(I was going to start off with some joke about how the devil went down to Georgia, and that's why it's so warm down here--highs in the 70s today--but I realized that would be a pretty lame joke, even for me.)
So yesterday, we got Cal's progress report, which is sort of like his little report card, issued in advance of the parent-teacher conferences this Thursday. By the way, even though part of me misses the comments section on this blog, this is one of those days that I am glad I turned them off, because for some reason, EVERY DAMN TIME I talk about Cal going to nursery school I would get these comments that were like, "Why can't you let your kid be a kid, why do you have to send them to school at age three, what are you hyper-achievement pressure-parents pushing, MCAT prep or something!?!?! And also: !!!!!!" Yes, people send their kids to preschool. And then the kids can eat their boogers in new and enriching environments. The End. But anyway, comments are OFF now, so I don't have to mentally gird my loins for the sarcastic repartee, of which the name of some Ivy League school and our supposed grand admission scheme always seems to be the punchline.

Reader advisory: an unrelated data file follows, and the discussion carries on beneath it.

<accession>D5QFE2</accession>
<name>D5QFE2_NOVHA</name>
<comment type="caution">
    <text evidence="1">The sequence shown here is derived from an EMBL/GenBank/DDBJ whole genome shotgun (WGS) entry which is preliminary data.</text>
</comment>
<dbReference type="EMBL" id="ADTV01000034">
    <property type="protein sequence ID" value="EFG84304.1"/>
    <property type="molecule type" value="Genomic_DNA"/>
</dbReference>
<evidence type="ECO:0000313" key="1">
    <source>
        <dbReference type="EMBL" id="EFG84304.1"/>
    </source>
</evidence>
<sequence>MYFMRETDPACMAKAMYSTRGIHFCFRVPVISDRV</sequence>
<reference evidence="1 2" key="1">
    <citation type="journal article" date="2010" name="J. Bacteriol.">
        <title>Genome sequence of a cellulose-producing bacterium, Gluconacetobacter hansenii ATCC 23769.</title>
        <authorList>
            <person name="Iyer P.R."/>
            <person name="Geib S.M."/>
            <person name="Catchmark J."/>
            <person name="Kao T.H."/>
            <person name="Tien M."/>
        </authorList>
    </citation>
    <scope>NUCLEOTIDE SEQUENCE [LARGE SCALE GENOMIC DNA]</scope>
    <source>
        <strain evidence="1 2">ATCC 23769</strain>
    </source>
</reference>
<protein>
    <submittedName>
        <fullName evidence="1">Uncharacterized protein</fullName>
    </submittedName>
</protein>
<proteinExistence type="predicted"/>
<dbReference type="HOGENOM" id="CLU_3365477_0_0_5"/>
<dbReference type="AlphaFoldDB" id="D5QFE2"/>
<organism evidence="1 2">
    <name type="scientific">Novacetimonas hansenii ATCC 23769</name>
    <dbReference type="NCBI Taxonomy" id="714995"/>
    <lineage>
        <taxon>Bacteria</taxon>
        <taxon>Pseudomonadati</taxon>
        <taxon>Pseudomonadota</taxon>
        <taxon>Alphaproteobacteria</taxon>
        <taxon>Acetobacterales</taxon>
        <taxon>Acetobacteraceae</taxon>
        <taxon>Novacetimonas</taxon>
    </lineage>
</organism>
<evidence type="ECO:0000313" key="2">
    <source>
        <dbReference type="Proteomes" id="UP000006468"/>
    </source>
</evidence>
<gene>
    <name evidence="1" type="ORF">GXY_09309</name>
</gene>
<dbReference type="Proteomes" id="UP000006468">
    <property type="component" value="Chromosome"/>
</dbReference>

Anyway, though I think Cal is a pretty great kid, I am well aware of his shortcomings. I don't worry about him from an academic point of view--I know he's smart and all, and learning numbers and letters and colors and reading honestly isn't the reason that we sent him to school, because he can get that at home. The reason we thought it was important for him to start school was for the social piece--particularly, socializing with other kids his own age. Because frankly, in a room full of other kids his own age, Cal is kind of...weird.
It says repeatedly in his progress report that he's more of an "observer" than a participant in group activities, and that I have to agree with 100%. He doesn't play with other kids per se unless he's tricked into it; more often, he just watches them. When you try to get him involved in some big-group kid activity, he inevitably makes excuses and begs off. He's less this way now, but a few months ago he actually used to be kind of scared of other little kids, especially when they were very exuberant (read: loud) or energetic (read: rough), and would run back to me or Joe or whoever to cower by our sides and peek out from between our legs. Just yesterday, we took Cal to the birthday party of some kid in his class, held at one of these little kiddie gyms with a ball pit and a trampoline and soft climbing structures and what have you. He had a right fine time playing on his own, but when it came time for "circle time" and to participate in a group game (I believe it involved beaning Nerf balls at each other) he stood off to the side and refused to participate. "I'm not very good at sitting in a circle," he explained, casting a jaundiced eye on the proceedings. "And I don't think I like that game very much." Meanwhile, all the other normal kids were smashing each other with foam balls and screaming with joy. Let's just put it this way: if you're a magician at a kid's party and you need to pick a volunteer for audience participation, you don't want to call on Cal.